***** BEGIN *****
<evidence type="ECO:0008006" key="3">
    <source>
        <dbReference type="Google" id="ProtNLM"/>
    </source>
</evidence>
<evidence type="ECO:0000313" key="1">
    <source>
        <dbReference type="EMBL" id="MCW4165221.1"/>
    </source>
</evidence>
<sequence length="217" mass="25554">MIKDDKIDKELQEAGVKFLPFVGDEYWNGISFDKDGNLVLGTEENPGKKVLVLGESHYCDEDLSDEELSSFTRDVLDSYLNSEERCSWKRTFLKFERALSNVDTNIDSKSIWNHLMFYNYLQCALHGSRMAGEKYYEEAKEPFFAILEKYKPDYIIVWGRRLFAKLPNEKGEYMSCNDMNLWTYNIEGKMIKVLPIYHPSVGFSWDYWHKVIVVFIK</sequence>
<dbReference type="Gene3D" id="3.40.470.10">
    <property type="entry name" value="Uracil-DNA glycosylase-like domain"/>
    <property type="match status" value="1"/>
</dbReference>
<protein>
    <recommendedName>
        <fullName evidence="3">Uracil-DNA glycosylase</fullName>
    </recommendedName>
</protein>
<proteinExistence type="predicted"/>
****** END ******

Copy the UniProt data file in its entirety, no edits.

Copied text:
<evidence type="ECO:0008006" key="3">
    <source>
        <dbReference type="Google" id="ProtNLM"/>
    </source>
</evidence>
<evidence type="ECO:0000313" key="1">
    <source>
        <dbReference type="EMBL" id="MCW4165221.1"/>
    </source>
</evidence>
<sequence length="217" mass="25554">MIKDDKIDKELQEAGVKFLPFVGDEYWNGISFDKDGNLVLGTEENPGKKVLVLGESHYCDEDLSDEELSSFTRDVLDSYLNSEERCSWKRTFLKFERALSNVDTNIDSKSIWNHLMFYNYLQCALHGSRMAGEKYYEEAKEPFFAILEKYKPDYIIVWGRRLFAKLPNEKGEYMSCNDMNLWTYNIEGKMIKVLPIYHPSVGFSWDYWHKVIVVFIK</sequence>
<dbReference type="Gene3D" id="3.40.470.10">
    <property type="entry name" value="Uracil-DNA glycosylase-like domain"/>
    <property type="match status" value="1"/>
</dbReference>
<protein>
    <recommendedName>
        <fullName evidence="3">Uracil-DNA glycosylase</fullName>
    </recommendedName>
</protein>
<proteinExistence type="predicted"/>